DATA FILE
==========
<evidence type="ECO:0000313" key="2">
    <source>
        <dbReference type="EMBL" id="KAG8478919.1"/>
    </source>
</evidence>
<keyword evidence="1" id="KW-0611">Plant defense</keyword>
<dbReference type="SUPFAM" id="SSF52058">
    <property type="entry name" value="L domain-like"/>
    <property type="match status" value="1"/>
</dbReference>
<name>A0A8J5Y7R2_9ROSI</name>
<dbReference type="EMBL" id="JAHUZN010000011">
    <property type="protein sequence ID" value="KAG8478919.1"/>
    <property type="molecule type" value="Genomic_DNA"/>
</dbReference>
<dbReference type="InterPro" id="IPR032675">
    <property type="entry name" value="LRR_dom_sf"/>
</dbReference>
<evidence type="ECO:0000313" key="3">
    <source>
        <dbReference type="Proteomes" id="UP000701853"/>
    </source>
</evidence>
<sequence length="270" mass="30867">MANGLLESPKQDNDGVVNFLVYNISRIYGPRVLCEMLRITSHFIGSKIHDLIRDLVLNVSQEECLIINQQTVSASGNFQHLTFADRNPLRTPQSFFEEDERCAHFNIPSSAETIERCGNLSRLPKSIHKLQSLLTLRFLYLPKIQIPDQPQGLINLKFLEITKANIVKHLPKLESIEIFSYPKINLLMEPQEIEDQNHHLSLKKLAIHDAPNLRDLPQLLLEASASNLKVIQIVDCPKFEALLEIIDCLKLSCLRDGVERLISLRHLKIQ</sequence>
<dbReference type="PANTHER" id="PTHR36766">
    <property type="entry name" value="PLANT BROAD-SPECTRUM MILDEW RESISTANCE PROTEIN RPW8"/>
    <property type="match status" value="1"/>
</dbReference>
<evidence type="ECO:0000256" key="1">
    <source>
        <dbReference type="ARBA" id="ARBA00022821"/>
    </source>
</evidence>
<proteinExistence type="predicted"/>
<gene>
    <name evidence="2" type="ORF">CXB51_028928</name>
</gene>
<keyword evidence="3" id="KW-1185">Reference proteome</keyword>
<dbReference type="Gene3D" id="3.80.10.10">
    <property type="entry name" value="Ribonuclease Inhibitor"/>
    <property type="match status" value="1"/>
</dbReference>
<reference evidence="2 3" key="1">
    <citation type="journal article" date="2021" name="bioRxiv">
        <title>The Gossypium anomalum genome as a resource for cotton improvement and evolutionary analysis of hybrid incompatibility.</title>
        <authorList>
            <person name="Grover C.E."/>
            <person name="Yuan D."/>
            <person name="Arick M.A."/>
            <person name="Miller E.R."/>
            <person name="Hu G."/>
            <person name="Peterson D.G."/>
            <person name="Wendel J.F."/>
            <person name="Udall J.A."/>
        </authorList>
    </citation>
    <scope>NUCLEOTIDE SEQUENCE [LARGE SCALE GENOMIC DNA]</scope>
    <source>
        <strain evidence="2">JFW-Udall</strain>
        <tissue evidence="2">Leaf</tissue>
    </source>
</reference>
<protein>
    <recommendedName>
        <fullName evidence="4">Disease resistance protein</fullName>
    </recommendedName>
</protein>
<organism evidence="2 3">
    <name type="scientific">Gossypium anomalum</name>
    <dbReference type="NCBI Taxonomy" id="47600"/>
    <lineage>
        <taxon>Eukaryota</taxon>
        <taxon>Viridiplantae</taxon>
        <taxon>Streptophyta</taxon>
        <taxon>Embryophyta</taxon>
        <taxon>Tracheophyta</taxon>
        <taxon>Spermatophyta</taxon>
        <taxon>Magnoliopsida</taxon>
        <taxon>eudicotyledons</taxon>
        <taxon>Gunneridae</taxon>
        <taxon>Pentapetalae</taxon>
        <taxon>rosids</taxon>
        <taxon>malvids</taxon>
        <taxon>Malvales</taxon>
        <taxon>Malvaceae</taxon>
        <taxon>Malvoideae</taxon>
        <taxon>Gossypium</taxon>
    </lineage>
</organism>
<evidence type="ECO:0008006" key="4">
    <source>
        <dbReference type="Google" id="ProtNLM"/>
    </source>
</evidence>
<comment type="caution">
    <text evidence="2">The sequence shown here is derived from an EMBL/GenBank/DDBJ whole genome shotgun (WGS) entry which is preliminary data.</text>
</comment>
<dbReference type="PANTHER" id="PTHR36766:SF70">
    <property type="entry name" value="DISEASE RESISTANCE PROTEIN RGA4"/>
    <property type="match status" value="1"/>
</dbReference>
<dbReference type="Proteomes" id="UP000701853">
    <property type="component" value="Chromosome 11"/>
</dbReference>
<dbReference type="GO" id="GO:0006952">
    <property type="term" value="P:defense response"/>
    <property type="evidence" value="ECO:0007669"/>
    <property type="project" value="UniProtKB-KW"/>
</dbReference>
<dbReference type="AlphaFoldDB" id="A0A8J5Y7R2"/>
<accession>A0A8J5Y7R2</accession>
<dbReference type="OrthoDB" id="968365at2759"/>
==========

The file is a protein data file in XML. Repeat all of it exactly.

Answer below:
<evidence type="ECO:0000313" key="2">
    <source>
        <dbReference type="EMBL" id="KAG8478919.1"/>
    </source>
</evidence>
<keyword evidence="1" id="KW-0611">Plant defense</keyword>
<dbReference type="SUPFAM" id="SSF52058">
    <property type="entry name" value="L domain-like"/>
    <property type="match status" value="1"/>
</dbReference>
<name>A0A8J5Y7R2_9ROSI</name>
<dbReference type="EMBL" id="JAHUZN010000011">
    <property type="protein sequence ID" value="KAG8478919.1"/>
    <property type="molecule type" value="Genomic_DNA"/>
</dbReference>
<dbReference type="InterPro" id="IPR032675">
    <property type="entry name" value="LRR_dom_sf"/>
</dbReference>
<evidence type="ECO:0000313" key="3">
    <source>
        <dbReference type="Proteomes" id="UP000701853"/>
    </source>
</evidence>
<sequence length="270" mass="30867">MANGLLESPKQDNDGVVNFLVYNISRIYGPRVLCEMLRITSHFIGSKIHDLIRDLVLNVSQEECLIINQQTVSASGNFQHLTFADRNPLRTPQSFFEEDERCAHFNIPSSAETIERCGNLSRLPKSIHKLQSLLTLRFLYLPKIQIPDQPQGLINLKFLEITKANIVKHLPKLESIEIFSYPKINLLMEPQEIEDQNHHLSLKKLAIHDAPNLRDLPQLLLEASASNLKVIQIVDCPKFEALLEIIDCLKLSCLRDGVERLISLRHLKIQ</sequence>
<dbReference type="PANTHER" id="PTHR36766">
    <property type="entry name" value="PLANT BROAD-SPECTRUM MILDEW RESISTANCE PROTEIN RPW8"/>
    <property type="match status" value="1"/>
</dbReference>
<evidence type="ECO:0000256" key="1">
    <source>
        <dbReference type="ARBA" id="ARBA00022821"/>
    </source>
</evidence>
<proteinExistence type="predicted"/>
<gene>
    <name evidence="2" type="ORF">CXB51_028928</name>
</gene>
<keyword evidence="3" id="KW-1185">Reference proteome</keyword>
<dbReference type="Gene3D" id="3.80.10.10">
    <property type="entry name" value="Ribonuclease Inhibitor"/>
    <property type="match status" value="1"/>
</dbReference>
<reference evidence="2 3" key="1">
    <citation type="journal article" date="2021" name="bioRxiv">
        <title>The Gossypium anomalum genome as a resource for cotton improvement and evolutionary analysis of hybrid incompatibility.</title>
        <authorList>
            <person name="Grover C.E."/>
            <person name="Yuan D."/>
            <person name="Arick M.A."/>
            <person name="Miller E.R."/>
            <person name="Hu G."/>
            <person name="Peterson D.G."/>
            <person name="Wendel J.F."/>
            <person name="Udall J.A."/>
        </authorList>
    </citation>
    <scope>NUCLEOTIDE SEQUENCE [LARGE SCALE GENOMIC DNA]</scope>
    <source>
        <strain evidence="2">JFW-Udall</strain>
        <tissue evidence="2">Leaf</tissue>
    </source>
</reference>
<protein>
    <recommendedName>
        <fullName evidence="4">Disease resistance protein</fullName>
    </recommendedName>
</protein>
<organism evidence="2 3">
    <name type="scientific">Gossypium anomalum</name>
    <dbReference type="NCBI Taxonomy" id="47600"/>
    <lineage>
        <taxon>Eukaryota</taxon>
        <taxon>Viridiplantae</taxon>
        <taxon>Streptophyta</taxon>
        <taxon>Embryophyta</taxon>
        <taxon>Tracheophyta</taxon>
        <taxon>Spermatophyta</taxon>
        <taxon>Magnoliopsida</taxon>
        <taxon>eudicotyledons</taxon>
        <taxon>Gunneridae</taxon>
        <taxon>Pentapetalae</taxon>
        <taxon>rosids</taxon>
        <taxon>malvids</taxon>
        <taxon>Malvales</taxon>
        <taxon>Malvaceae</taxon>
        <taxon>Malvoideae</taxon>
        <taxon>Gossypium</taxon>
    </lineage>
</organism>
<evidence type="ECO:0008006" key="4">
    <source>
        <dbReference type="Google" id="ProtNLM"/>
    </source>
</evidence>
<comment type="caution">
    <text evidence="2">The sequence shown here is derived from an EMBL/GenBank/DDBJ whole genome shotgun (WGS) entry which is preliminary data.</text>
</comment>
<dbReference type="PANTHER" id="PTHR36766:SF70">
    <property type="entry name" value="DISEASE RESISTANCE PROTEIN RGA4"/>
    <property type="match status" value="1"/>
</dbReference>
<dbReference type="Proteomes" id="UP000701853">
    <property type="component" value="Chromosome 11"/>
</dbReference>
<dbReference type="GO" id="GO:0006952">
    <property type="term" value="P:defense response"/>
    <property type="evidence" value="ECO:0007669"/>
    <property type="project" value="UniProtKB-KW"/>
</dbReference>
<dbReference type="AlphaFoldDB" id="A0A8J5Y7R2"/>
<accession>A0A8J5Y7R2</accession>
<dbReference type="OrthoDB" id="968365at2759"/>